France is the oldest ally of the United States, with U.S.-French diplomatic relations stretching back more than 225 years. France is an important U.S. partner in promoting such common foreign policy objectives as greater democracy, stability, economic growth and prosperity throughout the world.
Prior to this century, French embassies were essentially "personal" missions: A high official, accompanied by a few aides, was sent abroad to represent his country, often for a limited period of time and with a particular political objective in mind. In recent decades, however, embassies have become permanent "institutional" missions reflecting the complexity and continuity of modern international relations. Today's ambassador has a large staff engaged in a wide variety of activities.
France currently has ambassadors posted in the capitals of all the countries with which it maintains diplomatic relations. They are appointed by the President of the Republic during the weekly meetings of the Council of Ministers. Ambassadors are accredited to the host country's head of state, to whom they present their credentials upon arrival.
France also maintains diplomatic missions in such international organizations as the United Nations. Each mission is headed by an ambassador, who functions as a permanent representative. Throughout the world, France has a total of 138 embassies, 124 consulates and 13 permanent missions.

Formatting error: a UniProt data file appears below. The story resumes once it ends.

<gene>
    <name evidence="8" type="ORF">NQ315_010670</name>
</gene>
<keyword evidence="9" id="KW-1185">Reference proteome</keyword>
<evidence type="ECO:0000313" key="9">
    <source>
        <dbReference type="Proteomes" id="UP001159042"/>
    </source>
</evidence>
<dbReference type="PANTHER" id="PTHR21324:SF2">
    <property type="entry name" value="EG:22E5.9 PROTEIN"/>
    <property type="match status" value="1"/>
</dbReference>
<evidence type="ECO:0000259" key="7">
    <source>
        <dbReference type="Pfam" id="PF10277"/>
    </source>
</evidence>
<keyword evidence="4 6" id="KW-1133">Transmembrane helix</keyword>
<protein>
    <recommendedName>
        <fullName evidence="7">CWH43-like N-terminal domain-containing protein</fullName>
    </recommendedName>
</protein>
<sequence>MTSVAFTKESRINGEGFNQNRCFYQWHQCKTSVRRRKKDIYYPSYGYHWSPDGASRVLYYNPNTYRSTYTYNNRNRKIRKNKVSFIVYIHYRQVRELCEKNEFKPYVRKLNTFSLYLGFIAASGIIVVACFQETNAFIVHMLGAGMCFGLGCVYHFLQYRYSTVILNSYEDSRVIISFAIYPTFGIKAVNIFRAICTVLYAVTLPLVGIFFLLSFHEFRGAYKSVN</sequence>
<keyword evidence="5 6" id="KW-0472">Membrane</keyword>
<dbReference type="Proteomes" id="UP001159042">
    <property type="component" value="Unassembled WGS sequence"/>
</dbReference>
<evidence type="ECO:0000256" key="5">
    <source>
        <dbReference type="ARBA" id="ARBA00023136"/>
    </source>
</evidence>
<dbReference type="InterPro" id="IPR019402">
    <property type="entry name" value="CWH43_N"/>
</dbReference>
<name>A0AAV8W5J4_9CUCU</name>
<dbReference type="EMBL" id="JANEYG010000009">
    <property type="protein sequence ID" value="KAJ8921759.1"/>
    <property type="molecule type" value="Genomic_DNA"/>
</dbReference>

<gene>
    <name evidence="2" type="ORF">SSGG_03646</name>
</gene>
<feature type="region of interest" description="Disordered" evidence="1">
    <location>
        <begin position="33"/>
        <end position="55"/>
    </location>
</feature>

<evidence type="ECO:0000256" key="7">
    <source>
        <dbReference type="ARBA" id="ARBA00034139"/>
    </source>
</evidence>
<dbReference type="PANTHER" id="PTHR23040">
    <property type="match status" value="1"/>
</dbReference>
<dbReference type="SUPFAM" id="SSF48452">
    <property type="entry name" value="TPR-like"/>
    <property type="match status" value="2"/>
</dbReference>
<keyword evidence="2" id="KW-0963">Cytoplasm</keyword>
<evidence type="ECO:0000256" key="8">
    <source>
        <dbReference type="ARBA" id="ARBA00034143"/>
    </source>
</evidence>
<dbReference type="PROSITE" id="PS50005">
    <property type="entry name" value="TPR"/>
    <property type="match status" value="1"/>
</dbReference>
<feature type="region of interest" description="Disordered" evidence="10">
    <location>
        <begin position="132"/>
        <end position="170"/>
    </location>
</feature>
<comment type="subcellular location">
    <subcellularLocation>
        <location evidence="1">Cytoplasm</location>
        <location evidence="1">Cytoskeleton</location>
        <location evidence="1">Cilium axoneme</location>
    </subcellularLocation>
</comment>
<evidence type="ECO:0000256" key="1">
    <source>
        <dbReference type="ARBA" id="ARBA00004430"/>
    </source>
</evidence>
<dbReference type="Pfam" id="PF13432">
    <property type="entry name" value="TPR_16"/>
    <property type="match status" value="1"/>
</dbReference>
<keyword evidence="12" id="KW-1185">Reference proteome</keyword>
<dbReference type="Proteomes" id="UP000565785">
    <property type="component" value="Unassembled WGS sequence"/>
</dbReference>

The French Embassy in Washington is the largest French diplomatic mission in the world. A staff of about 400 persons, divided in 15 offices engaged in a wide variety of activities, works under the direction of the Ambassador.
The political advisors, with the help of the press section of French Embassy, analyze American foreign policy as well as the political, economic and social situation in the United States. They also track public opinion trends and draft most of the reports sent to the Foreign Ministry in France. Working closely with the Ambassador, the political advisors maintain constant contact with American officials and deal with matters not directly handled by the Ambassador.
French Embassy press section acts as the Embassy spokesperson. This office works closely with the American press to ensure accurate representation of French policy and current events in U.S. media. One of its functions is to answer journalists' questions and provide them with documentation. Another responsibility is to analyze the American press and submit press reviews to the Ministry of Foreign Affairs in Paris.
An important part of this office is the Documentation Center, which each year answers 25, OOO telephone and mail requests for information about France and France embassy. This center also maintains a 4,000-volume reference library for use by French Embassy staff and the general public (by appointment only).
In addition, the Press and Information Service produces several publications, including a semi-monthly newsletter (News from France), a quarterly magazine (FRANCE Magazine) and various documents addressing specific topics.